What is the derivation of the character formula for SU(2) representation?

In summary, the dimension of the representation is the character evaluated on the unit matrix. This is easy to verify using the character formula for SU(2).
  • #1
matematikawan
338
0
I'm trying to understand this paper on the representation of SU(2).

I know these definitions:
A representation of a group G is a homomorphism from G to a group of operator on a vector space V. The dimension of the representation is the dimension of the vector V.
If D(g) is a matrix realization of a representation, the character [tex]\chi (g)[/tex] is the trace of D(g).


The paper I'm reading state that the dimension of the representation is the character evaluated on the unit matrix. (***)

I try to confirm this with the character formula for SU(2) which is given as
[tex]\chi^j (\theta)=\frac{\sin(j+\frac{1}{2} )\theta}{\sin \frac{\theta}{2} }[/tex]
where j labelled the irreducible representation.

So at unit matrix [tex]\chi (0) = 2j + 1[/tex] which is the correct dimension for the irreducible representation.

My question is how do we go about proving (***). I can't find the literature that proved this statement. Any clues ?
 
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  • #2
Think about the trace of the identity matrix. Count how many 1's it has down its diagonal.
 
  • #3
The trace for the identity matrix (2j+1)X(2j+1) is 2j+1. That's easy!

Thank you so much ThirstyDog.
 
  • #4
Really sorry I have to ask again. I'm already clear of my initial problem. My problem now is to understand the derivation for the character formula of SU(2) which is given by.
[tex]\chi^j (\theta)=\frac{\sin(j+\frac{1}{2} )\theta}{\sin \frac{\theta}{2} }[/tex]

One book I'm reading now derived the above formula in the context of SO(3) as follows ( I think it should be ok because SU(2) and SO(3) share the same Lie algebra )

[tex]\chi^j (\theta)= \sum_m D^j[R_3(\theta)]_m^m
= \sum_{m=-j}^{m=j} e^{-im\theta}

=\frac{\sin(j+\frac{1}{2} )\theta}{\sin \frac{\theta}{2} }[/tex]

I don't understand where does the exponential [tex] e^{-im\theta} [/tex] comes from?

Again any clues for this?


I'm in a different time zone. It is about 2am now. I have to :zzz: and hope someone could help.
 

Related to What is the derivation of the character formula for SU(2) representation?

1. What is the purpose of studying the character of a representation?

The character of a representation is studied in order to better understand the properties and behavior of a system or phenomenon being represented. It can provide insights into underlying patterns and relationships, and help make predictions about future outcomes.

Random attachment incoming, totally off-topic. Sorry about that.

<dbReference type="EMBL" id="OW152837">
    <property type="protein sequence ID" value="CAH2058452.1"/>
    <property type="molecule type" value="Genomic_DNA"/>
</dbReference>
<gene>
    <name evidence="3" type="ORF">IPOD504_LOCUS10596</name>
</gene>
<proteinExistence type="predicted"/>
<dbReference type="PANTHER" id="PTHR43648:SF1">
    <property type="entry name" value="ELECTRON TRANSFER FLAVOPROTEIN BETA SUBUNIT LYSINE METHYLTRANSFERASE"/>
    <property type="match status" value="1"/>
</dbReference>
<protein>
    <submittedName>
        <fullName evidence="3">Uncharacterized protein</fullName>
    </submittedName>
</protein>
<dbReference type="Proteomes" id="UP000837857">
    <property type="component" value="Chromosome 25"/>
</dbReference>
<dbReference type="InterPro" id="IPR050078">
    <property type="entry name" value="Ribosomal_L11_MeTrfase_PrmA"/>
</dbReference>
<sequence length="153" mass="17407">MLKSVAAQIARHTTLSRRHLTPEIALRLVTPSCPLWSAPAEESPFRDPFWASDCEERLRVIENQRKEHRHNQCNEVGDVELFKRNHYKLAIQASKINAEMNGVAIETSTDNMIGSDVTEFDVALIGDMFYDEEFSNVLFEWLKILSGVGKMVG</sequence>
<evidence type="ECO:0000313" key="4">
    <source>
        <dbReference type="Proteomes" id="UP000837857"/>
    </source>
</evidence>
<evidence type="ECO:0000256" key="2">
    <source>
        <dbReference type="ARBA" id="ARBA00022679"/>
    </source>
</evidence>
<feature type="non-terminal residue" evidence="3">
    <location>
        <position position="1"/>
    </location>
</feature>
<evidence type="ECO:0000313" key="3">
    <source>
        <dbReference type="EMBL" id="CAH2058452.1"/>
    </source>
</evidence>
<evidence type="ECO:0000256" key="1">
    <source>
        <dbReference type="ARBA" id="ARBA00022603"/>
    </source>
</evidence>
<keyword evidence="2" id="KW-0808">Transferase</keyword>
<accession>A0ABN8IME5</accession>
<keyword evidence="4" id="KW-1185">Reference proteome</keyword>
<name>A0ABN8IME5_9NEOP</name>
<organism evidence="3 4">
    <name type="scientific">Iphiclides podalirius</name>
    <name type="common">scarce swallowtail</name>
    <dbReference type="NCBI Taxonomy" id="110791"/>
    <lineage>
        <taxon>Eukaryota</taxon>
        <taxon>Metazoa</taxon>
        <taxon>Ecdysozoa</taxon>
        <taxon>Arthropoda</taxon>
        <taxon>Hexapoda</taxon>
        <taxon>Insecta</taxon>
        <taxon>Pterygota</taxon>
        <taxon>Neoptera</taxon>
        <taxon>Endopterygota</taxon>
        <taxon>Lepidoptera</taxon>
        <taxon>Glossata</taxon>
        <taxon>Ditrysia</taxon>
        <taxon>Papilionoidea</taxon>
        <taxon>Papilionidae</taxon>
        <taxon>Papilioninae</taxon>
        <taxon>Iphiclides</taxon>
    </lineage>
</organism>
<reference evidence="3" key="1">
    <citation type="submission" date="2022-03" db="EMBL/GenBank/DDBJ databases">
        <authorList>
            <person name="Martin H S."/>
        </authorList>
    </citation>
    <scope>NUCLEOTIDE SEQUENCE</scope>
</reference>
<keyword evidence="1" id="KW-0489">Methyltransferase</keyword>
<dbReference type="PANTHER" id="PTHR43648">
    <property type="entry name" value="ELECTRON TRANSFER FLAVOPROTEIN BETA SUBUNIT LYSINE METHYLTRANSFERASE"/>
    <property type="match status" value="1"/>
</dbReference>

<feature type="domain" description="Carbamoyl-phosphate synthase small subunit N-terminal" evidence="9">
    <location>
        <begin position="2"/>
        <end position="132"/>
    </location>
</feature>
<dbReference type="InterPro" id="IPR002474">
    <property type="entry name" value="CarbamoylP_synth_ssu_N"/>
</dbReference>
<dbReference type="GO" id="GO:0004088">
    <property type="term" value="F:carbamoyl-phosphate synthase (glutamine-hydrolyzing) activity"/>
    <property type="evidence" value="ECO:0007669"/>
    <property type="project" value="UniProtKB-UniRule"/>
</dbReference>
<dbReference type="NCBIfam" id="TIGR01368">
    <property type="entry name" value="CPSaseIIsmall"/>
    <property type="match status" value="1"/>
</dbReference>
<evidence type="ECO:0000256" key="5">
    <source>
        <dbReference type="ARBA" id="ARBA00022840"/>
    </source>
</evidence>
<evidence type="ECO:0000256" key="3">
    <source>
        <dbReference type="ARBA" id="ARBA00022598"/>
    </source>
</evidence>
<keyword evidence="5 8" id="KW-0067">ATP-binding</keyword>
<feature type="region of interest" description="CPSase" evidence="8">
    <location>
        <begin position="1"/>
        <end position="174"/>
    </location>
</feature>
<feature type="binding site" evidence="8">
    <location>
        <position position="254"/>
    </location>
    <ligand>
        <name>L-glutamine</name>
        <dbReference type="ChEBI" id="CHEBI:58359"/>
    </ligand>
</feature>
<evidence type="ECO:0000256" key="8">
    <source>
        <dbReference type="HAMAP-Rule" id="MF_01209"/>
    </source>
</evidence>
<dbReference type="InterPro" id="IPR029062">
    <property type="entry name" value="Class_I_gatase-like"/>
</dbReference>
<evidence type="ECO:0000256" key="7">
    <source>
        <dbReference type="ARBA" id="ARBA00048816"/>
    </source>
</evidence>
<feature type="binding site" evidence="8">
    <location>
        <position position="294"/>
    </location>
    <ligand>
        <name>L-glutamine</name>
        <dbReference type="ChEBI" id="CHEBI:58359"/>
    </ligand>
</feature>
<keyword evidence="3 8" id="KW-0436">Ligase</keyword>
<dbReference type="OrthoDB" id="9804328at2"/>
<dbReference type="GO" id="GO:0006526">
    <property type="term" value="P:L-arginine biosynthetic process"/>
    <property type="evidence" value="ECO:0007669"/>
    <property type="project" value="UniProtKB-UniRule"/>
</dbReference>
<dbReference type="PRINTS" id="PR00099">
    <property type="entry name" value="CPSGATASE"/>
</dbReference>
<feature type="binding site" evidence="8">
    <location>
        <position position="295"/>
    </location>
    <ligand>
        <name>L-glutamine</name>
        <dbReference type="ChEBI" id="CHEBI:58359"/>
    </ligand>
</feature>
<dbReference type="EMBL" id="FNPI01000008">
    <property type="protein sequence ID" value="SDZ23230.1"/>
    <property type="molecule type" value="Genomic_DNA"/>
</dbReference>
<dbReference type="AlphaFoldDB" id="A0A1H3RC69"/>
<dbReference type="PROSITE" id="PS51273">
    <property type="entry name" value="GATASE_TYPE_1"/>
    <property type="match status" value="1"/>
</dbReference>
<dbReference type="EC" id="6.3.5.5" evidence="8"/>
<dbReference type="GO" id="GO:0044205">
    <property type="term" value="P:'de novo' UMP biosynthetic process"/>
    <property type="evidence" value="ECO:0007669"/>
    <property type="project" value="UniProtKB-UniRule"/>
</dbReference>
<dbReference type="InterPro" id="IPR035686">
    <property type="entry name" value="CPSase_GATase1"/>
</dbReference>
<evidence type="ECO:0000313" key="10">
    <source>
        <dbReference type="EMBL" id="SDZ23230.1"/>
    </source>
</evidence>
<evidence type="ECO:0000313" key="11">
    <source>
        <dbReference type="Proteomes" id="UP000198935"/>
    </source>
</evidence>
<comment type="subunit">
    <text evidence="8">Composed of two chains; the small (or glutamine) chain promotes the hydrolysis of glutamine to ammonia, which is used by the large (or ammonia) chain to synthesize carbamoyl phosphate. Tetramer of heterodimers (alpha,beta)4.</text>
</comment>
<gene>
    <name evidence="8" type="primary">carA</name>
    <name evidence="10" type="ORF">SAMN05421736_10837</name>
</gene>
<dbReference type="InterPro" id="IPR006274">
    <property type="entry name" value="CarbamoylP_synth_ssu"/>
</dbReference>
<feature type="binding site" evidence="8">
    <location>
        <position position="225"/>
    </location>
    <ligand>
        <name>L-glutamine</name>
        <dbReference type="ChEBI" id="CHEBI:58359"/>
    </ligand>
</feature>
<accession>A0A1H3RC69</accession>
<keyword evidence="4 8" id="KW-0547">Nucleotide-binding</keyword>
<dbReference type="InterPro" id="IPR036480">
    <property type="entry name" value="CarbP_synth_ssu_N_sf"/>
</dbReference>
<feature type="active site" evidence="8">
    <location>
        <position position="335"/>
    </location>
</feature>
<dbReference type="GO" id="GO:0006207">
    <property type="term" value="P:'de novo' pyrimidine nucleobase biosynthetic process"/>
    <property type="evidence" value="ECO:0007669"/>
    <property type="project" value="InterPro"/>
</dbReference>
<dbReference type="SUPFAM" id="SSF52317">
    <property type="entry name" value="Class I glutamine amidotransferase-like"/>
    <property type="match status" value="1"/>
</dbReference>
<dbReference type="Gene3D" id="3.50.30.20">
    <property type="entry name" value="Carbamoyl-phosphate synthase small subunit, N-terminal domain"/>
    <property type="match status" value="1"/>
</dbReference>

2. How is the character of a representation determined?

The character of a representation is determined by analyzing the various components or elements that make up the representation, as well as their interactions and relationships. This can involve methods such as data analysis, modeling, and experimentation.

3. Can the character of a representation change over time?

Yes, the character of a representation can change over time as new information is gathered or as the system being represented evolves. Additionally, different perspectives or interpretations can also influence the character of a representation.

4. What factors can influence the character of a representation?

The character of a representation can be influenced by various factors such as the type of data being used, the methods and tools used to analyze and represent the data, the context in which the representation is being used, and the biases and assumptions of the researchers or scientists involved.

5. How can understanding the character of a representation be beneficial in the scientific community?

Understanding the character of a representation can be beneficial in the scientific community by providing a deeper understanding of complex systems and phenomena, facilitating more accurate and reliable predictions and interpretations, and promoting collaboration and communication among researchers and scientists.

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